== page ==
Walking past the bars and restaurants outside the Printworks building, she had to cross the road as it was dug up and the pavement had come to a sudden end. Weaving around people, she carried on towards the Urbis museum. Molly paused. Here packed tightly together and already getting crowded was the first of the Christmas Market spots. The streets were lined with cabin like stalls and shops, attracting people with their displays.

Smiling, she went to the first stall and inspected the display, but it was only kitchen wear items and she had no real use for any of the shiny serving bowls and glasses. The next stall was a jewellery one, but it was too busy and Molly could only see the backs of heads in front of her.

Moving on, she went to each stall in turn and looked at as many items as possible. She wasn’t that interested in buying anything, she just enjoyed window shopping. Stepping from the last stall, she found herself in a food and drink section. Smoke was rising up from grills and the coal fire. Warm food hugged the air and every time she breathed in Molly smelt something different. She went in a little further, but stopped and turned around when she saw two large circle bars ending the street. She might get a drink later, but for now, she just wanted to explore the markets.

Turning back, she walked along the other side and viewed some hats and other winter clothes. With nothing else gripping, she forced her way through a group of teenagers eating mini Dutch pancakes and walked towards the next market place. She licked her lips, catching the slight stickiness and icing sugar tang of the air. More displays called to her; clothing and foods, wooden toys and soap stalls.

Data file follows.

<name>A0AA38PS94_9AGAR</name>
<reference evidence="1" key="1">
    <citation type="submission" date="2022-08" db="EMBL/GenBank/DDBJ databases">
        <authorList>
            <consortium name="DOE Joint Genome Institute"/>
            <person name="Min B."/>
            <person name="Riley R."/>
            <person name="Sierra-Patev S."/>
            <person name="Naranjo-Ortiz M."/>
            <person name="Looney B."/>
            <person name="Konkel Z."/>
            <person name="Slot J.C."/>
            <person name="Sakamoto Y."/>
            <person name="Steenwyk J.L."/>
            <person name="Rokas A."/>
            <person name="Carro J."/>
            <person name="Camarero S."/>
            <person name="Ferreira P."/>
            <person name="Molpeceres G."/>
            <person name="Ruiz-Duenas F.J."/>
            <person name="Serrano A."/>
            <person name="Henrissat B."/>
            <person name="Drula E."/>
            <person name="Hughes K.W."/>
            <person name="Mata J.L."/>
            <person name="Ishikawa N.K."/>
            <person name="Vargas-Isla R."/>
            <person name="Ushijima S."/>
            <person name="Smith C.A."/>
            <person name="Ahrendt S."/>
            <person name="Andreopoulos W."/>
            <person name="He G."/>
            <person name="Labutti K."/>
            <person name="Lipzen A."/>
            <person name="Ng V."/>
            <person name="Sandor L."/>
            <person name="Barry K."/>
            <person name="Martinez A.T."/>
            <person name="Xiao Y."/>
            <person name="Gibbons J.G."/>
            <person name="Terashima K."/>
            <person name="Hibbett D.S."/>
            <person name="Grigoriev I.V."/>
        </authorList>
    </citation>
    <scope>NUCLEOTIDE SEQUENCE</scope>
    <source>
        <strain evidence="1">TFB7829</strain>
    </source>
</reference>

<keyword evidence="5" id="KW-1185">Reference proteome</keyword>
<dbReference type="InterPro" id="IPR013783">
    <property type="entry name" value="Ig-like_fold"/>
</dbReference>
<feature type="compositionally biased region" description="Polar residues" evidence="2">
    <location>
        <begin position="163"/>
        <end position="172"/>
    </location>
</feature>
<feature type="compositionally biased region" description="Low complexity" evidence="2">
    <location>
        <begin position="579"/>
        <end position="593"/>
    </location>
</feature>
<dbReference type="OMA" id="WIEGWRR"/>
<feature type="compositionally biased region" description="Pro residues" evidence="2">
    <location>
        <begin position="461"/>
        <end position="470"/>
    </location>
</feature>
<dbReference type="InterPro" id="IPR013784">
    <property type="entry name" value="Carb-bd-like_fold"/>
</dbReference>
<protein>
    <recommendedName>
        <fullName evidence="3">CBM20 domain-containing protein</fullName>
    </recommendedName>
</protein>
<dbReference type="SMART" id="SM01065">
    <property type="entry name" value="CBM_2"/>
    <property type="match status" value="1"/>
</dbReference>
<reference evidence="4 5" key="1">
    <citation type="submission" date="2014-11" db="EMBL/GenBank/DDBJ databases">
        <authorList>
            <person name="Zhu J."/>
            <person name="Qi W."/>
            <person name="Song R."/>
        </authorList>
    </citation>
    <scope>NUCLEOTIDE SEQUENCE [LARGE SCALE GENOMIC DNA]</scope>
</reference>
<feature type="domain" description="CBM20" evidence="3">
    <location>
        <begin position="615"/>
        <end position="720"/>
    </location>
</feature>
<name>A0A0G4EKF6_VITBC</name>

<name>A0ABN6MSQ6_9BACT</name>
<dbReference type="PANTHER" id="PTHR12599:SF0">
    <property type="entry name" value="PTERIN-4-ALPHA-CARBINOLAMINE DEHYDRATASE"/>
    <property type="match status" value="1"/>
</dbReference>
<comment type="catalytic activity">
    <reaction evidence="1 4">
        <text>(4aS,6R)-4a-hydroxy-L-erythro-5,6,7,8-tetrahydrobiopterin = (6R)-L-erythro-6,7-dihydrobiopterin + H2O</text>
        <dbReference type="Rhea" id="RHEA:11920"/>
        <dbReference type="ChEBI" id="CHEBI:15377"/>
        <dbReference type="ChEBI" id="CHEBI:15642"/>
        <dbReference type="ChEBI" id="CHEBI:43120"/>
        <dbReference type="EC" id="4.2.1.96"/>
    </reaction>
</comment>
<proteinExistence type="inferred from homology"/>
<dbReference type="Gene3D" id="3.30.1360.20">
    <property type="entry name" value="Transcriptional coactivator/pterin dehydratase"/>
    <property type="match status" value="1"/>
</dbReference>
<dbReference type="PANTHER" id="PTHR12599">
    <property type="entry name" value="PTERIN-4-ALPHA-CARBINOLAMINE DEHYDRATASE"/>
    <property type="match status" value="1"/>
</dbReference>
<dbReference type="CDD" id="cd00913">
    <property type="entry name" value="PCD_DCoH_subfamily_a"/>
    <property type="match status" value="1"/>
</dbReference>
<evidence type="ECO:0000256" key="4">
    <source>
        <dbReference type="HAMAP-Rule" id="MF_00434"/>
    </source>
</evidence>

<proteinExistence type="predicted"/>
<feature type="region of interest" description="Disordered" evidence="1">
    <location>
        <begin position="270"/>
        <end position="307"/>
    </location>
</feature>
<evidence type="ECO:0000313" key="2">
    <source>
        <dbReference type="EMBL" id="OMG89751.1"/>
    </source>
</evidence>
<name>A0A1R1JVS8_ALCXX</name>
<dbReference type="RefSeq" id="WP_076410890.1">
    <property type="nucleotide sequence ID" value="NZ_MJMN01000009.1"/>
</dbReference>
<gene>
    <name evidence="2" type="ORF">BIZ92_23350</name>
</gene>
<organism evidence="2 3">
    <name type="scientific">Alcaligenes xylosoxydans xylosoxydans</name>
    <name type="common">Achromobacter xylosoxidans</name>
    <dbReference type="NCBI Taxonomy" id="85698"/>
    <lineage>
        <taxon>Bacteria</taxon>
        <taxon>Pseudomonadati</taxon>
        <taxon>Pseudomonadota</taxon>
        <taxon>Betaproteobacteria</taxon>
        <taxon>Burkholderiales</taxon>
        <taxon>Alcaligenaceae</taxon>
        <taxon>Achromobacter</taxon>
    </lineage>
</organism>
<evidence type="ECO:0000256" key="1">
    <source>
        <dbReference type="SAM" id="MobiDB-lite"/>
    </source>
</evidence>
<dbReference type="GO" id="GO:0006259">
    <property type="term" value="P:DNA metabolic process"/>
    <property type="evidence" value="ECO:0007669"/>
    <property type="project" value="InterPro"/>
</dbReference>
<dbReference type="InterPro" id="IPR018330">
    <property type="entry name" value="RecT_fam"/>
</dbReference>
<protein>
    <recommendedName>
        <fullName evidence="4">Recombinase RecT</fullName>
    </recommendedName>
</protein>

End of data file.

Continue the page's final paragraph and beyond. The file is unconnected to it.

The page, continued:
She let her fingers trail across harsh wools, her nose take deeply of the cooking sweet things and her eyes roaming the fairy light lit cabins. It became too crowed close to the doors of a large retail shop, so she turned once more and walked away joining a main street. A man trying to gain support for a charity waved her down but lucky, the crowd pushed her away. The street ended at a cross roads and every way looked busy.

Molly wanted to spin around and just go in whichever direction she ended up pointing in. However, there was no room to do that and she decided to turn right and head downwards again. There were stalls that way and now she should be able to zagzig to the town hall. Joining a new crowd, she went with the surging sea like flow and moved with them from stall to stall. She tried some cheese and wine, was tempted by both, but didn’t buy.